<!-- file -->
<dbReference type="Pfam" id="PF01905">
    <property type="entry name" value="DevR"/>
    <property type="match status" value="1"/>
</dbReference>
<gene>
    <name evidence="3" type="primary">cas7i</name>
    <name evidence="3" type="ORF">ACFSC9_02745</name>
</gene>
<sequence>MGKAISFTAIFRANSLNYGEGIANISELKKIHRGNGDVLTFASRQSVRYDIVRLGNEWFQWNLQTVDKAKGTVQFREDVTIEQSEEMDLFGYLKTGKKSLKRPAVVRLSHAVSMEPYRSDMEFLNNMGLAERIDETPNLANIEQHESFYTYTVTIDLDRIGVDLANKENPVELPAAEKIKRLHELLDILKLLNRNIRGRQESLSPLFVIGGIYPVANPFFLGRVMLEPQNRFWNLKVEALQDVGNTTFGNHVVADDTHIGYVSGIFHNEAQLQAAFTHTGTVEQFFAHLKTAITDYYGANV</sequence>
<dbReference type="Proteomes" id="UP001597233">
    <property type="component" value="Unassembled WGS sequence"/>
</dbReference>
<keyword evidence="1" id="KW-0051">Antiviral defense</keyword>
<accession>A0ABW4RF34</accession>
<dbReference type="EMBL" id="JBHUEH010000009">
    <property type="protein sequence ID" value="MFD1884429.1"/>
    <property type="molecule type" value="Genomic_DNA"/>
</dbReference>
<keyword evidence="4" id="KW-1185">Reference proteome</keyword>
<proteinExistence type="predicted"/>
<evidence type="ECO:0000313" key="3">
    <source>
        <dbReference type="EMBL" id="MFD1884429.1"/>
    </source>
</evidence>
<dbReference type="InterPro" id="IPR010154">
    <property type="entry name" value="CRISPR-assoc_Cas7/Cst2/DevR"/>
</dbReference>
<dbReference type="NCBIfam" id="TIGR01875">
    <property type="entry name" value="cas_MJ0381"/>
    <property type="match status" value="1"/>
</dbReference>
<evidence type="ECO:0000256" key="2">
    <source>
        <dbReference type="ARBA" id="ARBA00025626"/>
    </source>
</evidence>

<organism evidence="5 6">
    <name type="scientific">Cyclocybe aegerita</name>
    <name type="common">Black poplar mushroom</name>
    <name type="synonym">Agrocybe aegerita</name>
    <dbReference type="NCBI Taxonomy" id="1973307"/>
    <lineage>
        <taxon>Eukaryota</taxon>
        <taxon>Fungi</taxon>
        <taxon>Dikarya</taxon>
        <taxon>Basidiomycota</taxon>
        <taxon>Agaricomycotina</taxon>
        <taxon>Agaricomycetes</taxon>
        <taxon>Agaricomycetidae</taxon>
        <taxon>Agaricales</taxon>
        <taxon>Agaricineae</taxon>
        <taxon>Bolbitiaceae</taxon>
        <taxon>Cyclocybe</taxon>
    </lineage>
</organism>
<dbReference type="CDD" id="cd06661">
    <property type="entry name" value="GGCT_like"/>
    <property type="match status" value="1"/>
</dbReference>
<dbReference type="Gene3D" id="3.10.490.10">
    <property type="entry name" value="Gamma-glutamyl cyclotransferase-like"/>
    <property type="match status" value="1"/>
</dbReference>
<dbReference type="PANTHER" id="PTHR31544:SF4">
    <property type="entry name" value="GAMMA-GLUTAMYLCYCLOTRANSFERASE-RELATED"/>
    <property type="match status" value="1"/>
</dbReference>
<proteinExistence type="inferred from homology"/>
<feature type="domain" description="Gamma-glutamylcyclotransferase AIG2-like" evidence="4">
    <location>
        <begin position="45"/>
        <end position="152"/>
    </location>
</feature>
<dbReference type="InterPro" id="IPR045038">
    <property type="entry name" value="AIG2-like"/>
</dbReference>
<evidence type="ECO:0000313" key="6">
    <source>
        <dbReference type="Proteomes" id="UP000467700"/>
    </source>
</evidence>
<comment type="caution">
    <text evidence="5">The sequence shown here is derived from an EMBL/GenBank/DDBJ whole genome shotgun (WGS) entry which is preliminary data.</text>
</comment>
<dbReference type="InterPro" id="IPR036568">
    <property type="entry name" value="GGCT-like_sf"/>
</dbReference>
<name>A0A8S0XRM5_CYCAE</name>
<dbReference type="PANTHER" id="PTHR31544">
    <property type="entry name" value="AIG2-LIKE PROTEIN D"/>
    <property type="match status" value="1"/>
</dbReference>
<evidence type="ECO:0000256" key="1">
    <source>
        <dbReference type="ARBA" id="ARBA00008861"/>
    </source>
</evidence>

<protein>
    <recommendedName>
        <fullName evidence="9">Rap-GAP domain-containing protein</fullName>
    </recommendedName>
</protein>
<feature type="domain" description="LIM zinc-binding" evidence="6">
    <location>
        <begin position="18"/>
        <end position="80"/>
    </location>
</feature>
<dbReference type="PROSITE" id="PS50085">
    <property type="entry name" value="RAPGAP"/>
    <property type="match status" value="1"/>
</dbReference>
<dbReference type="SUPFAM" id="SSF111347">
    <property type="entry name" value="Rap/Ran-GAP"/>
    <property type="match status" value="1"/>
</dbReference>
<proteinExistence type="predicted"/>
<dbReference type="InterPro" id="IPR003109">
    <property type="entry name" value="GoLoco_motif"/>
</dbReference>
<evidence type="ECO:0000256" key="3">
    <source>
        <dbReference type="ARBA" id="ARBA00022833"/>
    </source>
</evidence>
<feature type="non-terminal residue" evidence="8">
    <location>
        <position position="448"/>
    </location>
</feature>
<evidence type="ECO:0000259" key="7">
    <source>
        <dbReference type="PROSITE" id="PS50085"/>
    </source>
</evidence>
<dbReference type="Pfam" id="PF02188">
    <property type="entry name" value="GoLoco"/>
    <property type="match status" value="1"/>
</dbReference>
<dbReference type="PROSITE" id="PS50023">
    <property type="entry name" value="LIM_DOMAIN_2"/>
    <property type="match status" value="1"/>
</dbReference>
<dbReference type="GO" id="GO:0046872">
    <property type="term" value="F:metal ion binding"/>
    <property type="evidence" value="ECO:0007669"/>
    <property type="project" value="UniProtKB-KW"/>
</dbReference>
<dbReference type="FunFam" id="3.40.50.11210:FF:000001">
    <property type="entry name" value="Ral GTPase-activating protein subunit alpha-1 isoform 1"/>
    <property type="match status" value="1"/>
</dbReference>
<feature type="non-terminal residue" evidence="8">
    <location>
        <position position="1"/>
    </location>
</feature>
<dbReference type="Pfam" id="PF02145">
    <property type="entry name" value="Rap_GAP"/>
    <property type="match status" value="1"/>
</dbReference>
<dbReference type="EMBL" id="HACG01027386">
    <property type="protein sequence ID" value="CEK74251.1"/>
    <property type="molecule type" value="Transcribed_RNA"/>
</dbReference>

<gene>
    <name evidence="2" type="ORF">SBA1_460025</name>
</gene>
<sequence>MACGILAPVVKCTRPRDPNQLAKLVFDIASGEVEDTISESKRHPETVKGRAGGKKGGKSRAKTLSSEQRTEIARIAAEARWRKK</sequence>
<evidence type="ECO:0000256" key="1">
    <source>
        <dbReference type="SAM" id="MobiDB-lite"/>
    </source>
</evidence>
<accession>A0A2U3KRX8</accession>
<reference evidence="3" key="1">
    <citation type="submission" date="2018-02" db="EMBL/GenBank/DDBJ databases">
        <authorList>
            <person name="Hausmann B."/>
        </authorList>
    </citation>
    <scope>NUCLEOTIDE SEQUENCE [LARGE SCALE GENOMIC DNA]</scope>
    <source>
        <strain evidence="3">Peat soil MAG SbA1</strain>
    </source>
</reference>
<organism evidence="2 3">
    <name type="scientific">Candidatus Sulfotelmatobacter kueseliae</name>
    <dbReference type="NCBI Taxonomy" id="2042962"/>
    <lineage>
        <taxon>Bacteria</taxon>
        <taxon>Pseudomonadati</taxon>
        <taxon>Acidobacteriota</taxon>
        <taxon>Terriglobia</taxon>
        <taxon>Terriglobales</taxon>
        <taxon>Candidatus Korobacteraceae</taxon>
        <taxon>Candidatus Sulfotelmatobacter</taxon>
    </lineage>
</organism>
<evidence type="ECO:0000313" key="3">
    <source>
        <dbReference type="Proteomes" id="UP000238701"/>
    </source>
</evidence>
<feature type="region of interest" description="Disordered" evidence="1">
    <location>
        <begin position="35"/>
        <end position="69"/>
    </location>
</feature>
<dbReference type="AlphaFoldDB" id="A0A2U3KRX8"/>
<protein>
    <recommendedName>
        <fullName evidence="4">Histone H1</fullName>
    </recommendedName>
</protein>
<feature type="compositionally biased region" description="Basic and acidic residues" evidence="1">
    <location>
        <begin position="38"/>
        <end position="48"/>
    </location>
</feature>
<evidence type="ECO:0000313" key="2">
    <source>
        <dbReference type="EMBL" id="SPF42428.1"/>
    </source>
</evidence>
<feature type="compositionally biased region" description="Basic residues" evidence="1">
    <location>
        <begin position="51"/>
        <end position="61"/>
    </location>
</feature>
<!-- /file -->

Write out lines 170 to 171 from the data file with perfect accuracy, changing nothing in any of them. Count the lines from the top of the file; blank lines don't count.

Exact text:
</gene>
<sequence>MACGILAPVVKCTRPRDPNQLAKLVFDIASGEVEDTISESKRHPETVKGRAGGKKGGKSRAKTLSSEQRTEIARIAAEARWRKK</sequence>